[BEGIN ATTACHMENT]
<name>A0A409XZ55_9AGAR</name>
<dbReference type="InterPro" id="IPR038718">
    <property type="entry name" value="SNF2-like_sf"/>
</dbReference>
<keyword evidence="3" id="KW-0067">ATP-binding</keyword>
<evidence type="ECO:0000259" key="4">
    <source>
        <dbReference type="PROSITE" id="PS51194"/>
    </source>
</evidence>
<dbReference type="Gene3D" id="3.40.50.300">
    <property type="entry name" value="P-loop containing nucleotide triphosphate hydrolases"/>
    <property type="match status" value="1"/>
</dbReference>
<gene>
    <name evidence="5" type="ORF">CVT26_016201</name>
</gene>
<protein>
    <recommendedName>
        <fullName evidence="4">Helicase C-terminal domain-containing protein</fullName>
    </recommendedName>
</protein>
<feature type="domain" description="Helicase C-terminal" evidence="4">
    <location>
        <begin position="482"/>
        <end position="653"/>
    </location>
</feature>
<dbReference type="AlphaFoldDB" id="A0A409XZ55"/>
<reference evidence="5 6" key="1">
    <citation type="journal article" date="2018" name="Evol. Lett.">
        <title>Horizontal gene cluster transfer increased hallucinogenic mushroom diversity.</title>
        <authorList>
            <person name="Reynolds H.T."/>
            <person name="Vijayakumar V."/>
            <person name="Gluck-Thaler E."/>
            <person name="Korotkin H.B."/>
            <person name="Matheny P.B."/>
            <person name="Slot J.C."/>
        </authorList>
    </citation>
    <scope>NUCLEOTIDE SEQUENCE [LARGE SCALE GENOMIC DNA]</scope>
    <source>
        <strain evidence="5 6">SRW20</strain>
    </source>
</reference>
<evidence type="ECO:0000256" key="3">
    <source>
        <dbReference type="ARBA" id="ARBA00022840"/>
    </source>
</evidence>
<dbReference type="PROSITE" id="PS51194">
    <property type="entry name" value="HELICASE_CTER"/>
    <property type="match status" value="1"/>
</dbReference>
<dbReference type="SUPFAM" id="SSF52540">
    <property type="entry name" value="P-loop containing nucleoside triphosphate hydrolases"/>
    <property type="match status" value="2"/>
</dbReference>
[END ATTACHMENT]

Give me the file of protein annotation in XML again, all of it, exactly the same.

<name>A0A409XZ55_9AGAR</name>
<dbReference type="InterPro" id="IPR038718">
    <property type="entry name" value="SNF2-like_sf"/>
</dbReference>
<keyword evidence="3" id="KW-0067">ATP-binding</keyword>
<evidence type="ECO:0000259" key="4">
    <source>
        <dbReference type="PROSITE" id="PS51194"/>
    </source>
</evidence>
<dbReference type="Gene3D" id="3.40.50.300">
    <property type="entry name" value="P-loop containing nucleotide triphosphate hydrolases"/>
    <property type="match status" value="1"/>
</dbReference>
<gene>
    <name evidence="5" type="ORF">CVT26_016201</name>
</gene>
<protein>
    <recommendedName>
        <fullName evidence="4">Helicase C-terminal domain-containing protein</fullName>
    </recommendedName>
</protein>
<feature type="domain" description="Helicase C-terminal" evidence="4">
    <location>
        <begin position="482"/>
        <end position="653"/>
    </location>
</feature>
<dbReference type="AlphaFoldDB" id="A0A409XZ55"/>
<reference evidence="5 6" key="1">
    <citation type="journal article" date="2018" name="Evol. Lett.">
        <title>Horizontal gene cluster transfer increased hallucinogenic mushroom diversity.</title>
        <authorList>
            <person name="Reynolds H.T."/>
            <person name="Vijayakumar V."/>
            <person name="Gluck-Thaler E."/>
            <person name="Korotkin H.B."/>
            <person name="Matheny P.B."/>
            <person name="Slot J.C."/>
        </authorList>
    </citation>
    <scope>NUCLEOTIDE SEQUENCE [LARGE SCALE GENOMIC DNA]</scope>
    <source>
        <strain evidence="5 6">SRW20</strain>
    </source>
</reference>
<evidence type="ECO:0000256" key="3">
    <source>
        <dbReference type="ARBA" id="ARBA00022840"/>
    </source>
</evidence>
<dbReference type="PROSITE" id="PS51194">
    <property type="entry name" value="HELICASE_CTER"/>
    <property type="match status" value="1"/>
</dbReference>
<dbReference type="SUPFAM" id="SSF52540">
    <property type="entry name" value="P-loop containing nucleoside triphosphate hydrolases"/>
    <property type="match status" value="2"/>
</dbReference>